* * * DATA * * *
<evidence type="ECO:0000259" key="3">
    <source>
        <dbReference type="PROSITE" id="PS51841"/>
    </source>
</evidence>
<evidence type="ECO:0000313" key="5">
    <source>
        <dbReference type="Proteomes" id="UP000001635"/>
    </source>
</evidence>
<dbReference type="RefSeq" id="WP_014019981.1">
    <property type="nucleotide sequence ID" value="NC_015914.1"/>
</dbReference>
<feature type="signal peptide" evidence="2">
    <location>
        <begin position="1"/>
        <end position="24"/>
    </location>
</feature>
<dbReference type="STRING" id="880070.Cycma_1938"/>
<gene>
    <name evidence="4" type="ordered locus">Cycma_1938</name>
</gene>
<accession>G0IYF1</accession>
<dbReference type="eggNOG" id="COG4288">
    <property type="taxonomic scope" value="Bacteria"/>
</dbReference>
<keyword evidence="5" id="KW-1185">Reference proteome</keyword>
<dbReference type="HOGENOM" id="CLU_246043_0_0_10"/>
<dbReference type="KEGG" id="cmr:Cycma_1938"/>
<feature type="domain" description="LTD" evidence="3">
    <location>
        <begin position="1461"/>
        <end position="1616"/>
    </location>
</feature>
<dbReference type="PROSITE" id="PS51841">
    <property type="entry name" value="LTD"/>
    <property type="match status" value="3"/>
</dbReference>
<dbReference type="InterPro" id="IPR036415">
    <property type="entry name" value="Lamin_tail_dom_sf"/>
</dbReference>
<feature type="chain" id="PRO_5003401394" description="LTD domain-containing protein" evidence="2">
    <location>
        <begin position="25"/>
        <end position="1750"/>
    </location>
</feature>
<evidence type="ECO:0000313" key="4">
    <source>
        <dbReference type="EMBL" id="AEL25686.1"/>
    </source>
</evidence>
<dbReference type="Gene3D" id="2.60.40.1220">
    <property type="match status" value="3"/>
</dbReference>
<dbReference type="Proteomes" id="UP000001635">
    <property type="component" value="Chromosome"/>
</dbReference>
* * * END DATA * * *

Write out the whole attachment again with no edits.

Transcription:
<evidence type="ECO:0000259" key="3">
    <source>
        <dbReference type="PROSITE" id="PS51841"/>
    </source>
</evidence>
<evidence type="ECO:0000313" key="5">
    <source>
        <dbReference type="Proteomes" id="UP000001635"/>
    </source>
</evidence>
<dbReference type="RefSeq" id="WP_014019981.1">
    <property type="nucleotide sequence ID" value="NC_015914.1"/>
</dbReference>
<feature type="signal peptide" evidence="2">
    <location>
        <begin position="1"/>
        <end position="24"/>
    </location>
</feature>
<dbReference type="STRING" id="880070.Cycma_1938"/>
<gene>
    <name evidence="4" type="ordered locus">Cycma_1938</name>
</gene>
<accession>G0IYF1</accession>
<dbReference type="eggNOG" id="COG4288">
    <property type="taxonomic scope" value="Bacteria"/>
</dbReference>
<keyword evidence="5" id="KW-1185">Reference proteome</keyword>
<dbReference type="HOGENOM" id="CLU_246043_0_0_10"/>
<dbReference type="KEGG" id="cmr:Cycma_1938"/>
<feature type="domain" description="LTD" evidence="3">
    <location>
        <begin position="1461"/>
        <end position="1616"/>
    </location>
</feature>
<dbReference type="PROSITE" id="PS51841">
    <property type="entry name" value="LTD"/>
    <property type="match status" value="3"/>
</dbReference>
<dbReference type="InterPro" id="IPR036415">
    <property type="entry name" value="Lamin_tail_dom_sf"/>
</dbReference>
<feature type="chain" id="PRO_5003401394" description="LTD domain-containing protein" evidence="2">
    <location>
        <begin position="25"/>
        <end position="1750"/>
    </location>
</feature>
<evidence type="ECO:0000313" key="4">
    <source>
        <dbReference type="EMBL" id="AEL25686.1"/>
    </source>
</evidence>
<dbReference type="Gene3D" id="2.60.40.1220">
    <property type="match status" value="3"/>
</dbReference>
<dbReference type="Proteomes" id="UP000001635">
    <property type="component" value="Chromosome"/>
</dbReference>